Step 1. Diaphragmatic Breath

The lower lungs expand by contracting the diaphragm, causing the abdomen to expand and the stomach to move outwards

Step 2. Thoracic Breath

The intercostal muscles expand the rib cage and allow the breath to fill the middle part of the lungs, whilst the stomach and abdomen remains extended.

Step 3. Clavicular Breath

The collarbones lift to fill the top most part of the lungs.


Step 1. Clavicular Breath

The collarbones fall to empty the top part of the lungs.

Step 2. Thoracic Breath

The intercostal muscles contract, causing the rib cage to move inwards and downwards to empty the middle parts of the lungs.

Step 3. Diaphragmatic Breath

The lower lungs empty out the last of the breath, the diaphragm lifts, the abdominal muscles squeeze back towards the spine and the stomach moves in. 

  1. NADI SHODANA – Alternate nostril breathing

Pranayama, is a yogic practice that utilizes the breathing to influence the flow of prana (or vital energy/life force) in the body.

Nadi Shodana is a wonderfully harmonizing pranayama that can be used to create balance in the mind and body.  It is great for reducing anxiety, inducing states of calm, focusing the mind and preparing for meditation.

Written down it may sound very complicated, but don’t be put off, in practice it is more simple than it sounds and you’ll quickly get the hang of this nimble, nasal finger dance.

How to practice Nadi Shodana.

  1. Come to a comfortable seated position.
  2. Using the right hand, place the thumb next to the right nostril and cover the left nostril with the ring and pinky finger. (The index and middle finger can rest on the middle of the forehead or tuck in if you prefer).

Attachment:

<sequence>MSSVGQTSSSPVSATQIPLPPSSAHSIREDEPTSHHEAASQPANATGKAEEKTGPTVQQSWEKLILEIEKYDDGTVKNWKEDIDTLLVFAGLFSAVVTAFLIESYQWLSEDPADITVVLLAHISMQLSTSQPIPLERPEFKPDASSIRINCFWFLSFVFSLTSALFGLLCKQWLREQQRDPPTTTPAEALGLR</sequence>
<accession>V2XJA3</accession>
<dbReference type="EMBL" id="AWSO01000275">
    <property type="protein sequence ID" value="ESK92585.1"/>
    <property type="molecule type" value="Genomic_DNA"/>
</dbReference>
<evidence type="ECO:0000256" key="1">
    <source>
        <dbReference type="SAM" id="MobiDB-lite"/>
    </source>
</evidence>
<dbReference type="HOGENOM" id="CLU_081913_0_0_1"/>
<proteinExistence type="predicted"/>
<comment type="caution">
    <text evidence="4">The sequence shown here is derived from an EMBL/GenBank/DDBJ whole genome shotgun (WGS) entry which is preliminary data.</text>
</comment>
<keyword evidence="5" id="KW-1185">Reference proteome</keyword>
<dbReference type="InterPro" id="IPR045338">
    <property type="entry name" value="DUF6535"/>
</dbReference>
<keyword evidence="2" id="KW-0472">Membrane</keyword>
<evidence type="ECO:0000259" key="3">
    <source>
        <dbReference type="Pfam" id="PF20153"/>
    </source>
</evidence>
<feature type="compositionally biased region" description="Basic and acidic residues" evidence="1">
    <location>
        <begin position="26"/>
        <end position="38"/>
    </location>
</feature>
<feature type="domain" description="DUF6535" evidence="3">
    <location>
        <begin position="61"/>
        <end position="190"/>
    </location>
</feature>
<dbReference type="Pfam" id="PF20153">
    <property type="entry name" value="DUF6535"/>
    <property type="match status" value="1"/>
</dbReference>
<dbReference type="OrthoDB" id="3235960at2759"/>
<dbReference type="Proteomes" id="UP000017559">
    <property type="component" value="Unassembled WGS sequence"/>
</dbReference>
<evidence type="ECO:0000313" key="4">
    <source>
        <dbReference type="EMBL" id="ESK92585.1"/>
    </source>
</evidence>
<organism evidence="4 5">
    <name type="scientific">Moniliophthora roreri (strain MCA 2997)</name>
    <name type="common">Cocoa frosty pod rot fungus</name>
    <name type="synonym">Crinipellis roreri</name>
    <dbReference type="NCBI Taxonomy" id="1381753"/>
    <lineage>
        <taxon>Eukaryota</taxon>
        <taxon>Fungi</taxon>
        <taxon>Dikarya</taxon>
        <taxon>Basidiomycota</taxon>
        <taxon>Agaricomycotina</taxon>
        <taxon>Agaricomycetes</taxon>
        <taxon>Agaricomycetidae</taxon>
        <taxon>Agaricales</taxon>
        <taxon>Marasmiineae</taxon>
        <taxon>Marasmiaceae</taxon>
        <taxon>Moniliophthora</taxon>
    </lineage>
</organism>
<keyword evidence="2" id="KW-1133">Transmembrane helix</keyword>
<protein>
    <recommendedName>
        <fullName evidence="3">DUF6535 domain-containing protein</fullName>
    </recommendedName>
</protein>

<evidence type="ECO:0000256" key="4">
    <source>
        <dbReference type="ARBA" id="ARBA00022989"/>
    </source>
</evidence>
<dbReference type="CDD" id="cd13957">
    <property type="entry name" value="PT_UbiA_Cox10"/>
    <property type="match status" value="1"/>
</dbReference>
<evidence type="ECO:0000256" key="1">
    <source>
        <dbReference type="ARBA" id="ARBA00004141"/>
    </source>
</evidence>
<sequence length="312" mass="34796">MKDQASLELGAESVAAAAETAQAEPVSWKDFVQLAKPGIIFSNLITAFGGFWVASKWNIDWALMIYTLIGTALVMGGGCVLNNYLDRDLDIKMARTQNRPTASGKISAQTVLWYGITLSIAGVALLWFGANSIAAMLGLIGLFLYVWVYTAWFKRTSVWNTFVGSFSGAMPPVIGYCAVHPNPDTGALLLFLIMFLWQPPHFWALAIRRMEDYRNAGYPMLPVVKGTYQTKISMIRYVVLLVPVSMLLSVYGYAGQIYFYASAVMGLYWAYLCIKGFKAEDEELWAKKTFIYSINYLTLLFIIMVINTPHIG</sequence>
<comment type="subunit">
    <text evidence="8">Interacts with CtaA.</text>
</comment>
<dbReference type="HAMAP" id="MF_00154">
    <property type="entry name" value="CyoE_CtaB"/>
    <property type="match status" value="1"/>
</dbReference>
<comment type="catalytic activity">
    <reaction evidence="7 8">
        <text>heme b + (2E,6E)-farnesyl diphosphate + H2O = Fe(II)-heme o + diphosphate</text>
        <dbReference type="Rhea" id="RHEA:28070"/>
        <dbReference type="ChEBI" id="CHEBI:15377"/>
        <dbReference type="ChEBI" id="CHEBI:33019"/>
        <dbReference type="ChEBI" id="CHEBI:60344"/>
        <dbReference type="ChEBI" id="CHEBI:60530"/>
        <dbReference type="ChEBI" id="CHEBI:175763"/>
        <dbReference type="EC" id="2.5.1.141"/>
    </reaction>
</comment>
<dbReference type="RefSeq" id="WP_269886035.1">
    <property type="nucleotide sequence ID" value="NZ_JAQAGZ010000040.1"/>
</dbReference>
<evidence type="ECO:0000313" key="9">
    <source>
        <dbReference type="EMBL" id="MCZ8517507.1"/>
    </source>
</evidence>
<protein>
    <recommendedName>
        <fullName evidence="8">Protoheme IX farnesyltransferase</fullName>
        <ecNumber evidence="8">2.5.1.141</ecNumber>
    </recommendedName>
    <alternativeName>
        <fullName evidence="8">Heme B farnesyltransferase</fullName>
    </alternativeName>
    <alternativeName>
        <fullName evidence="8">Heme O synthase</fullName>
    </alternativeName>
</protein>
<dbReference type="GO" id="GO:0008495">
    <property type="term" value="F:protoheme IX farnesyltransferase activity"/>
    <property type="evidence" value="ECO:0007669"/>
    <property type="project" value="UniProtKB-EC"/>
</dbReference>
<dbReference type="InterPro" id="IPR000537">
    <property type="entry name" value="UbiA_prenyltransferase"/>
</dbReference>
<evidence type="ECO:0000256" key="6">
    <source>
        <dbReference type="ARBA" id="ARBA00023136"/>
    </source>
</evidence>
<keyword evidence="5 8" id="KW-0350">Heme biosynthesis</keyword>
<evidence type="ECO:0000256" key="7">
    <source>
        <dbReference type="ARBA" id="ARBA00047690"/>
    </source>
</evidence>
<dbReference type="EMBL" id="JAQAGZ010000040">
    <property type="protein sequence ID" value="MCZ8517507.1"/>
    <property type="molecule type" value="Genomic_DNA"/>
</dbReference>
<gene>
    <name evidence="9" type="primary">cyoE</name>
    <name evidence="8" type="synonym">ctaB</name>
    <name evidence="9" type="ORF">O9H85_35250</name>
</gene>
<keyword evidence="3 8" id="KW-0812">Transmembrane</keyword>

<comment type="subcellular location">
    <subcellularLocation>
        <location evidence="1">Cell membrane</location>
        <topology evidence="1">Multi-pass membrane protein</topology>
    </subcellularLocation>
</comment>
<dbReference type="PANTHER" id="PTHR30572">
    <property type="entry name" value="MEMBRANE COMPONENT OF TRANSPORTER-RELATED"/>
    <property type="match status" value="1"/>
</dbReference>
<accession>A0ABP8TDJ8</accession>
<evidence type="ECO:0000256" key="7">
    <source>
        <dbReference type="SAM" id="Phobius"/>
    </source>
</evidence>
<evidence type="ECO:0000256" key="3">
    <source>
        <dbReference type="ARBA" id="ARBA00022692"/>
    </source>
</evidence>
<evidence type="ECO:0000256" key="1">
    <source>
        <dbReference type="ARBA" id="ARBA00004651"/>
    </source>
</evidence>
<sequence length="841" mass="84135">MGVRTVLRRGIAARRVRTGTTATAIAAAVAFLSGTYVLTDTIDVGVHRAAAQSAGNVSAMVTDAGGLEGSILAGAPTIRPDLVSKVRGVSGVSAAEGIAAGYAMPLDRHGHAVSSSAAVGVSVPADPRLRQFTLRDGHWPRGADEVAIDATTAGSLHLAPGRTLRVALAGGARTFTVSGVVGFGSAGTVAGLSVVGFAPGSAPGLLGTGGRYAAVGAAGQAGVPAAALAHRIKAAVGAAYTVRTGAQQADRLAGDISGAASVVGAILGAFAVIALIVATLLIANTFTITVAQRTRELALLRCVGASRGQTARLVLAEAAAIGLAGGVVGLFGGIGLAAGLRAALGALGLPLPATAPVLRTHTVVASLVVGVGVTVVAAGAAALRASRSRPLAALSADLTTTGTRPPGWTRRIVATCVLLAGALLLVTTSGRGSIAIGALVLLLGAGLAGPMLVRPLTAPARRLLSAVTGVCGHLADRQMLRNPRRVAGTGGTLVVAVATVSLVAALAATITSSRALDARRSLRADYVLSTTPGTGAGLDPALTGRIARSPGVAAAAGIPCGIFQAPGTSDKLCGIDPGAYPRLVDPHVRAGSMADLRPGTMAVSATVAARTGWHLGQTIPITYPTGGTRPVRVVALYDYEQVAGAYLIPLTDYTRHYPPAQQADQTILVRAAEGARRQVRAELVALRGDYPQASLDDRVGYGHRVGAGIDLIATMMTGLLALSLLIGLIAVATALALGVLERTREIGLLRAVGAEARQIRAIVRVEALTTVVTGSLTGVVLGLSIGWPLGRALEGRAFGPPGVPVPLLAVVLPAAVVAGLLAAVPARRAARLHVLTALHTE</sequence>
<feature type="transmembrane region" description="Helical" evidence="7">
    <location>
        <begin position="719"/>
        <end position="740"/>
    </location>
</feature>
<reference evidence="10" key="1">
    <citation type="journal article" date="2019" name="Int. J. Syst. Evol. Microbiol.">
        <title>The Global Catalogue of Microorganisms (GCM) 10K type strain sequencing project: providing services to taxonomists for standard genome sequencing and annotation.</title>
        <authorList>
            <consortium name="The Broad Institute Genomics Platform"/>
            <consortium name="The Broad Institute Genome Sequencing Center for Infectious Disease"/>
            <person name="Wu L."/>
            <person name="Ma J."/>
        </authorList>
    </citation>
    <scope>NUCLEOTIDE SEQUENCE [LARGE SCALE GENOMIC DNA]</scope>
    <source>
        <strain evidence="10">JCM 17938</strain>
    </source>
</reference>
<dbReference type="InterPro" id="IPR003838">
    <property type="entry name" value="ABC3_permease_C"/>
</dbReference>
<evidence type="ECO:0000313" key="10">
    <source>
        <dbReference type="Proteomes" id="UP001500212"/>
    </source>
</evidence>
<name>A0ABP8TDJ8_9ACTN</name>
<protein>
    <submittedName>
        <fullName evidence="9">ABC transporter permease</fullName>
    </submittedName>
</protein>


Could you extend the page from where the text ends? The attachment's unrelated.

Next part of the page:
3. Locking the right nostril with the thumb, breath in steadily through the left nostril.
  4. Swap the fingers so you are now locking the left nostril with the pinky and ring fingers.
  5. Exhale through the right nostril.
  6. Keeping the hand in the same position, inhale through the right nostril.
  7. Swap the fingers back and exhale through the left nostril.
  8. Repeat for several more rounds, beginning and end each round through the left nostril. 

3. SAMA VRITTI – Square breath.

This is a very calming breath and is very effective for anyone who is seeking to feel more grounded, balanced and calm. It can be used with children or those who are in hyper agitated states, to help them calm down and is a great way to settle an over-active mind if you’re struggling to get to sleep. Square breath can also help greatly with feelings of fear and anxiety, slowing the heart rate down and reminding the body that it’s safe. 

If you are already feeling dull, sluggish or slow, or if you need to be alert or awake for something (like driving a truck), this is perhaps not the pranayama for you right now, however it is perfect for anyone needing to slow down a fizzy brain, relax and reset after a stressful day, before bed or in preparation for meditation.

How to practice square breathing

  1. Sitting upright with eyes closed, inhale evenly through the nose for 3 counts.
  2. Gently hold the inhale for 3 counts
  3. Exhale steadily and evenly through the nose for 3 counts
  4. Gently hold the exhale out for 3 counts.

Try to make sure the breath is as even as possible for each part of the inhale/exhale, so that the same about of air is entering/leaving during count 1 as count 3 and there is absolutely no tension.

Gradually increase the number you are counting towards, building up slowly and observing the comfort of the held exhale as a guide.